9. by   RNJD65
    I'd suggest contacting your former employer. Although they are not required to, they will almost certainly have the organization's lawyer attend the deposition with you if you'd like. Unless you have your own insurance that would pay for a lawyer, I wouldn't spend your own money to hire an attorney in this situation -- getting up to speed on the facts, prepping you for the depo and attending with you would probably be 3-5k. From a practical perspective, if you weren't named personally in the suit, you generally don't need to worry about personal liability.
  10. by   kbrn2002
    Even working and living out of the state the lawsuit is in you can be subpoenaed to appear. If you are being deposed as a potential witness and you are not named in the lawsuit a personal lawyer is not a necessity. It would be nice to have your own legal representation if you have insurance to cover that or if you can easily afford it on your own but unless your name is on that lawsuit you are not being personally sued.

    If your name is on the lawsuit as a defendant along with your former employer your own lawyer is a must. The employer's lawyers are there to protect their clients interests, not yours. They would have no qualms about throwing you under the bus if there is any way they can spin that to your former employer's advantage. This is especially true if you are being considered as a witness for the patient since your former employer's lawyers now have to look at you as a witness for the opposition.

    I am surprised though that the lawyers for whichever side is initiating the deposition have not been in touch with you. They should allow you access to the patients chart and time to adequately review the chart to refresh your memory of this patient before a deposition. The one time I was to be potentially deposed the company lawyers had me come in for a thorough chart review and then spent some time prepping me on potential questions that may be asked during the deposition. Living out of state shouldn't be an issue as this can all be done via video conference and if the chart is paper they can either get it to you where you are or pay for you to get to them if needed.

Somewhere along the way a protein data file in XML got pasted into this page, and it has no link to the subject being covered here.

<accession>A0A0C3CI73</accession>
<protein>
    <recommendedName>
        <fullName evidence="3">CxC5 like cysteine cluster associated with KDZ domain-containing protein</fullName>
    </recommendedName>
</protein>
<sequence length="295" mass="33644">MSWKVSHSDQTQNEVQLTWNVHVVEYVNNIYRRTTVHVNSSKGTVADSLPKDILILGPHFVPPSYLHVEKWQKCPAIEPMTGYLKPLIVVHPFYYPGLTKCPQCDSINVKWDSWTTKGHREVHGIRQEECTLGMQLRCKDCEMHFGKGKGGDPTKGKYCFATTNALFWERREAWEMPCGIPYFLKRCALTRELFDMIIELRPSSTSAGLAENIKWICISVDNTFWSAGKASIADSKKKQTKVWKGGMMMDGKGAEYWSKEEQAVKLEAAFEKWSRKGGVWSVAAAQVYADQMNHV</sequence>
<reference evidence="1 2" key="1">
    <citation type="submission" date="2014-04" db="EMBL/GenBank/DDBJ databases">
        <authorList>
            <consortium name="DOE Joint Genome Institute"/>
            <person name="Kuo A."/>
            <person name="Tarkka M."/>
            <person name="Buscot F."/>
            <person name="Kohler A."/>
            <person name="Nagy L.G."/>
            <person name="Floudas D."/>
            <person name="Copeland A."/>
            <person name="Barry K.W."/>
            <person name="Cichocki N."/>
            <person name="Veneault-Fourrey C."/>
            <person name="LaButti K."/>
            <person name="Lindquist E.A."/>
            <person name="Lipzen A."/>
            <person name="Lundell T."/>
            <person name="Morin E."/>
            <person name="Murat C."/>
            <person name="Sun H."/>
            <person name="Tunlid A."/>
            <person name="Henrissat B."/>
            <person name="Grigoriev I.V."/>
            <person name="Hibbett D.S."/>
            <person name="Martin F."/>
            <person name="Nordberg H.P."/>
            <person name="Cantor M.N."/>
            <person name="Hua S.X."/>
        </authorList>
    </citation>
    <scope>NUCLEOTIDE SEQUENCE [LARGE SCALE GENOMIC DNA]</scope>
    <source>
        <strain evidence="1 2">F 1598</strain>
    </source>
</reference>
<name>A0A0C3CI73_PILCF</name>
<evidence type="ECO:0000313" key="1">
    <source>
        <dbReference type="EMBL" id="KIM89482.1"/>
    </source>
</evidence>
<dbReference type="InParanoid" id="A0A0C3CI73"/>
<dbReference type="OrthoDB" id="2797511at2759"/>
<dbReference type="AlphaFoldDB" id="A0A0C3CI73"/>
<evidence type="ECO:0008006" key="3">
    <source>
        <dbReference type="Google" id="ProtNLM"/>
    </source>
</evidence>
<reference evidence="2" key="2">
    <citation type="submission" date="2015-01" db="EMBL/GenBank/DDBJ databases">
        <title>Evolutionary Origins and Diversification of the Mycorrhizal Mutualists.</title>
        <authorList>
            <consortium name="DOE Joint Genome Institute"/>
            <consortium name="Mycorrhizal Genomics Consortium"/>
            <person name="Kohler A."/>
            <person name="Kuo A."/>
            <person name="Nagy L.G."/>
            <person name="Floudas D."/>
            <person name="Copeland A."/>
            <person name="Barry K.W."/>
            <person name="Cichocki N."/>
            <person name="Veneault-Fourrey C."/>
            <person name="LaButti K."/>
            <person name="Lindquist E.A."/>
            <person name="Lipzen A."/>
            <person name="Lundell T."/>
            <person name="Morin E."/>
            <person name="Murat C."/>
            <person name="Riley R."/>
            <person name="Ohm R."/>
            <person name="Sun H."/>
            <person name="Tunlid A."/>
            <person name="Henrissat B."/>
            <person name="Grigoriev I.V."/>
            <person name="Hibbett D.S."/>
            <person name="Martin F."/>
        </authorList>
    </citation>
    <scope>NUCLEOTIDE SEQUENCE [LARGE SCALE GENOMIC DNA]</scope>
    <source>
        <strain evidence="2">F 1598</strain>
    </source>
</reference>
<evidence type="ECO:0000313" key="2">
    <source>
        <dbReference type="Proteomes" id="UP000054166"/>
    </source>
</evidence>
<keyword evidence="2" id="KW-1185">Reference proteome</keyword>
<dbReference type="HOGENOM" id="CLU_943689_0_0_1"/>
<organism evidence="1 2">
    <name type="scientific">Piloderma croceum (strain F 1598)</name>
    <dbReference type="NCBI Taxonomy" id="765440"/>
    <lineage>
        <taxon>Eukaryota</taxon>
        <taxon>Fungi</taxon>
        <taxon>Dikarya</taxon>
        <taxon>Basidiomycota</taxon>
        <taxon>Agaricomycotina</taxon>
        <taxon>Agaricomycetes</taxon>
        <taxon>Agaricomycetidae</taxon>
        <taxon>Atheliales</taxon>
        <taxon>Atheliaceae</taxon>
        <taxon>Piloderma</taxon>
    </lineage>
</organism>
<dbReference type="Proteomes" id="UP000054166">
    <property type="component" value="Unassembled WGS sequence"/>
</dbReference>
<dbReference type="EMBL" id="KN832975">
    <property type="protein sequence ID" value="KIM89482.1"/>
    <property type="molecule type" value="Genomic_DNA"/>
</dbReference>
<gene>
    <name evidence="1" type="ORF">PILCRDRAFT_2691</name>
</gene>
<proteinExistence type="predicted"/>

I am of course assuming here that you would be called as a potential witness for the defendant [your former work place]. If you are being deposed as a potential witness for the prosecution it would be their lawyers prepping you instead of the former employers lawyers. Same things apply though, they would probably come to you for deposition where you live and if you are needed in court they would foot the bill for getting you there.
  11. by   Texasholdem
    1. I've never heard of a deposition being voluntary.
    2. Always carry your own insurance. The facility and their lawyer will throw you under the bus without hesitation.
    3. If you are being deposed, then you must assume that you will be named in the suit.
    4. Who leaked the Incident Report?
  12. by   Texasholdem
    Quote from KindaBack
    Taking the Fifth
    That's funny, but please no one take that seriously.
    You would be advised to get a lawyer for both that case and your Board of Nursing hearing if you plead the 5th.
    Plus, it will be on record that you plead the 5th (which can be brought up in trial) and also that a judge had to issue a Motion to Compel.
  13. by   prmenrs
    Count to 5 before you open your mouth. This will give your lawyer time to object. (And, yes, you do need a lawyer. Contact the facility risk management for help) You can also respond, "conference" @ any time to confer w/your lawyer. This would be done very quietly, but, the court recorder won't record anything. You really do need to be prepped. Don't explain or 'teach'.
  14. by   FolksBtrippin
    If the facility were to contact the OP and help her prep, that could be construed as tampering with a witness.

    They aren't going to risk that. That's very serious.

    I agree with the yes, no, I don't recall method.